Original URL: http://www.theregister.co.uk/2007/06/08/visual_studio_details/

Tie your own Office ribbon

Microsoft shows extending Outlook 2007 with VSTO 'Orcas'

By Mary Branscombe

Posted in Developer, 8th June 2007 08:02 GMT

TechEd Visual Studio 2008 (codename Orcas, available now as beta 1 and shipping sometime before the end of 2007) will come with Visual Studio Tools for Office 3.0, which finally adds a ribbon designer so you can easily integrate your Office add-ons with the new-look interface.

You can also add Windows Forms and WPF controls to Outlook forms, pulling in context-sensitive information from backend sources like SQL Server, Excel Services, or SharePoint that can be automatically added as a new area or a whole new tab on incoming email or in a contact card.

Microsoft group product manager Brian Goldfarb demonstrated the new version during the TechEd keynote this week, emphasising how little code you need to write (although VSTO has full IntelliSense for Office components); one line of code to load the add-in only for email from users in say, the sales team, one line of code to initialise a control or load SharePoint. The rest is visual design; dragging controls, buttons and ribbons, and setting properties. VSTO 3 also has a wizard-based workflow designer for SharePoint.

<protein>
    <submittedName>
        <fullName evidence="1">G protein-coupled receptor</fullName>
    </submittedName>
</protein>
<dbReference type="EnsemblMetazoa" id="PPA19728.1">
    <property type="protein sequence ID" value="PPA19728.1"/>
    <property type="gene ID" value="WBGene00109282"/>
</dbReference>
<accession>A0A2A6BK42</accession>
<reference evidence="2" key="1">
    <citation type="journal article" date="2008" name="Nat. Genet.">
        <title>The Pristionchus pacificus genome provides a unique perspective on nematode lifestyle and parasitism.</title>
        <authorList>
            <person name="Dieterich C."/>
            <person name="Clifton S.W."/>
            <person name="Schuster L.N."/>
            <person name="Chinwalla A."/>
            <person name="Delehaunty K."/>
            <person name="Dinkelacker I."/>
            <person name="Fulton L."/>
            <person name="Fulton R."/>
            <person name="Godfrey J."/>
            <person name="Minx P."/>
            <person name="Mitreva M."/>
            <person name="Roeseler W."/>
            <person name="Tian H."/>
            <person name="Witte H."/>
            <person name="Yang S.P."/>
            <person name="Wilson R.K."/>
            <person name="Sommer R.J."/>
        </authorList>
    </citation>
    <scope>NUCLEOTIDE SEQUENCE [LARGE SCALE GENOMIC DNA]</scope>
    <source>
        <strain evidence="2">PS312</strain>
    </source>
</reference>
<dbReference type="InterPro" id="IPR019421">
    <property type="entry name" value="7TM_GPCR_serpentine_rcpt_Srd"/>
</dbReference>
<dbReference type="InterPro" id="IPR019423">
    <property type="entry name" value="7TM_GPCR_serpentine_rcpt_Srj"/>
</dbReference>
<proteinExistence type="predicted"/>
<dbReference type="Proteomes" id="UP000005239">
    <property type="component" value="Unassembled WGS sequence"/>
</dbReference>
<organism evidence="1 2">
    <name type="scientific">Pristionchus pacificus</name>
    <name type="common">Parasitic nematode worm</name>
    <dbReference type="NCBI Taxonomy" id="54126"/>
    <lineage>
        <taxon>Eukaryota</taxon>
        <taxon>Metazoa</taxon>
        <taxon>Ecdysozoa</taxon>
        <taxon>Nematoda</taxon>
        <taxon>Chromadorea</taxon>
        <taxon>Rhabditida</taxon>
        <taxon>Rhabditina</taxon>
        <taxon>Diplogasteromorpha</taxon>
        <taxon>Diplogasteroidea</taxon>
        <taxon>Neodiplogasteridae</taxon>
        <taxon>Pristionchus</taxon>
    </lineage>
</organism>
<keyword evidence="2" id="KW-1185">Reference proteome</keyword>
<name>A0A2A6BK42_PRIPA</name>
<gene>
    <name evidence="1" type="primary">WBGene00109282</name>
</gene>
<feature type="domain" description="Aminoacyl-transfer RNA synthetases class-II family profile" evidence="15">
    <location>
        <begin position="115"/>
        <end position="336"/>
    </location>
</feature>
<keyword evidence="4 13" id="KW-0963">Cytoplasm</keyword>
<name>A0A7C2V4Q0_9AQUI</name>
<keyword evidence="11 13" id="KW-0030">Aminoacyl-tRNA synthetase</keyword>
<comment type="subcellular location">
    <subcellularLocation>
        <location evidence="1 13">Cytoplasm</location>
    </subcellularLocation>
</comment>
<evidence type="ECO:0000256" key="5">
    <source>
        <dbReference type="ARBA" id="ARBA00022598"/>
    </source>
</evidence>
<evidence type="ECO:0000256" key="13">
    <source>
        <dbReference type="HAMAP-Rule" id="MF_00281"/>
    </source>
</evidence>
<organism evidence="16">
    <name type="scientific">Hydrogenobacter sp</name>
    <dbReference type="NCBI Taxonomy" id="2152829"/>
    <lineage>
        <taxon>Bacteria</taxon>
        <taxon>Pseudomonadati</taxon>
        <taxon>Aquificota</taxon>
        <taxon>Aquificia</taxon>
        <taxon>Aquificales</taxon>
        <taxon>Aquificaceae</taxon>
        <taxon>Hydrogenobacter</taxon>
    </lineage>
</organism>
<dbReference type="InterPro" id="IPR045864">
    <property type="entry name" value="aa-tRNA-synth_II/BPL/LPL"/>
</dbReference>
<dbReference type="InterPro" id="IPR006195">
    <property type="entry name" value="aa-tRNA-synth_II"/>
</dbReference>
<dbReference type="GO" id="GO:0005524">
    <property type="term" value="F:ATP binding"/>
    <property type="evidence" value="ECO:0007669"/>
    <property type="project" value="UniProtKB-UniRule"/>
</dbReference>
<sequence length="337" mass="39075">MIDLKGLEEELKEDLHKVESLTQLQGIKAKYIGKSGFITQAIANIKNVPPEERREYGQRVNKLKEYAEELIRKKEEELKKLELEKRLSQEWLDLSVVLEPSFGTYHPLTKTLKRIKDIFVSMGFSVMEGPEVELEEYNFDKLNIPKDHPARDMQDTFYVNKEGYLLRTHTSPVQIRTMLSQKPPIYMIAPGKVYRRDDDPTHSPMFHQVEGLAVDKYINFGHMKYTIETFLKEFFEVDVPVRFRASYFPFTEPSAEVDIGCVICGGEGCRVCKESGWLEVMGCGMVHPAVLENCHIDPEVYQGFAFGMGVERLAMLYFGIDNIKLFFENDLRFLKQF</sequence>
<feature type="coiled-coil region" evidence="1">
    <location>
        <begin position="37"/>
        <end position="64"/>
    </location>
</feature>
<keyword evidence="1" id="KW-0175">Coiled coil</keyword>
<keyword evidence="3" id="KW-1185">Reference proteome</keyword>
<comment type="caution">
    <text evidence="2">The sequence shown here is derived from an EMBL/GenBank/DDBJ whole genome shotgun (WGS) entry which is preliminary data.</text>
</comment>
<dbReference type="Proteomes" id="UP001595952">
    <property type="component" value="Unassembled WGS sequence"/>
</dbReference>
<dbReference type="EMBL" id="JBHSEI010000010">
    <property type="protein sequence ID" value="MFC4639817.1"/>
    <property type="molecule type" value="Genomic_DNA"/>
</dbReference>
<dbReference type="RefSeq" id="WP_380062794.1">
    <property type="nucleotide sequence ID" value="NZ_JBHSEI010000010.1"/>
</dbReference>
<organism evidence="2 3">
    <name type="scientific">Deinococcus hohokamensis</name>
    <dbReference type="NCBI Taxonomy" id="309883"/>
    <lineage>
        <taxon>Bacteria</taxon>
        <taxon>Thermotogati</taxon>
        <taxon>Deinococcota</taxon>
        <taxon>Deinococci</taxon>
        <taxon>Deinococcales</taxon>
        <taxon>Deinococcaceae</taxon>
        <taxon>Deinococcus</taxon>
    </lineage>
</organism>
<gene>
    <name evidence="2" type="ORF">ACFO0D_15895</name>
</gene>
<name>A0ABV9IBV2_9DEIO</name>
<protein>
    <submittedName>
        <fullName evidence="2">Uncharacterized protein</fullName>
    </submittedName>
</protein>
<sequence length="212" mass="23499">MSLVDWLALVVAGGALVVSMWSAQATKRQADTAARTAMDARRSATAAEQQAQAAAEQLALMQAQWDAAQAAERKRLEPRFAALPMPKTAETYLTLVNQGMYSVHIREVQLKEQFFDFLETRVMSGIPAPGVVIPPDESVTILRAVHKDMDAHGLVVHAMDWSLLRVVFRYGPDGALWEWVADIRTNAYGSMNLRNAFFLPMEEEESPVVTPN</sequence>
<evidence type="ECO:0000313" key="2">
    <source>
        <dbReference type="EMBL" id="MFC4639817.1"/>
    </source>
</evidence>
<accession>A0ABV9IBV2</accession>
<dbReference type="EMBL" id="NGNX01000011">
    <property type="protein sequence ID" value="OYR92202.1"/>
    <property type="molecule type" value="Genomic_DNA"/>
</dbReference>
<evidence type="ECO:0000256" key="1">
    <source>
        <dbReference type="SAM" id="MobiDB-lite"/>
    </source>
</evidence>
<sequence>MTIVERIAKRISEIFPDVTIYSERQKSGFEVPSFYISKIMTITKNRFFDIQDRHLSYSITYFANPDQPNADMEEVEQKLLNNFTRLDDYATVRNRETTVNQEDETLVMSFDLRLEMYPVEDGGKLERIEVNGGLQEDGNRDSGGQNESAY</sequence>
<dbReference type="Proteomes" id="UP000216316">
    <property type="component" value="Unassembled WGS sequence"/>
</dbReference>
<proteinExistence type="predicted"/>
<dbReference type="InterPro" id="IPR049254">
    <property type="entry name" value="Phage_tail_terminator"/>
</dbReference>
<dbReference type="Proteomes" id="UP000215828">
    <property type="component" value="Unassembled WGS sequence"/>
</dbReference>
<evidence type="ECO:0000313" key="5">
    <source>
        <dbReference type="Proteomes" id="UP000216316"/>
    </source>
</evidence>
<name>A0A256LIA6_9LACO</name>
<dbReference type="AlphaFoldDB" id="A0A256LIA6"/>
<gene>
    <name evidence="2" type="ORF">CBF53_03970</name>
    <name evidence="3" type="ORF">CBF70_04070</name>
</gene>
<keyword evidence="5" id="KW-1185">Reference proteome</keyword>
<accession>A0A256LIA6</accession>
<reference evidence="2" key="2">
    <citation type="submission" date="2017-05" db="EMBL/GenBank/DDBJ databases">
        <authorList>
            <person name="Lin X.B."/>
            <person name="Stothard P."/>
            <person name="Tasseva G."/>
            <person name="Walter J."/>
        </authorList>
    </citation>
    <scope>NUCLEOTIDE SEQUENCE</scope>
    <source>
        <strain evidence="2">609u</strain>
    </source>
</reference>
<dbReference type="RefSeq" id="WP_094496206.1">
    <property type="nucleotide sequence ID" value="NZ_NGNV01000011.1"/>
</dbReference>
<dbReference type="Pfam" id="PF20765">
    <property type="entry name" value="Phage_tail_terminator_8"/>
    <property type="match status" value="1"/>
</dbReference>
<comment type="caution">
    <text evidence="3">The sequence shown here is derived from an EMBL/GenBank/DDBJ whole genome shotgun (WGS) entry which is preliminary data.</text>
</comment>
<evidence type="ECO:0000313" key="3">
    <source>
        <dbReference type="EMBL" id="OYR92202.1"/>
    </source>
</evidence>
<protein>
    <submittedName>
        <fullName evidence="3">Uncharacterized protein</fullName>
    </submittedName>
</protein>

Visual Studio screen shot

Previously, customising the ribbon meant writing the XML by hand; now you can pick which ribbon to extend, add a new group inside the ribbon, add a new tab to the Outlook contact, drag and drop button controls, and add your own images, all from the ribbon designer. Goldfarb showed adding a chart to email messages from anyone in the sales team. This showed a sales scorecard using a WPF control built in Expression together with figures from SQL Server to give an instant view of how much they've sold recently. He also added a sales report tab to the standard Outlook Contact form. This used a scorecard control to embed a grid from SQL Server, along with reports and charts from Excel Services and information from SharePoint.

VSTO isn't limited to pulling information from Microsoft servers; you could access data from Line of Business applications or add maps and note fields to existing Outlook forms. According to Goldfarb: "Office business applications are great for providing data to your users in a contextualised way." And Office developers will find VSTO 3 a far easier way to customise and extend Excel. ®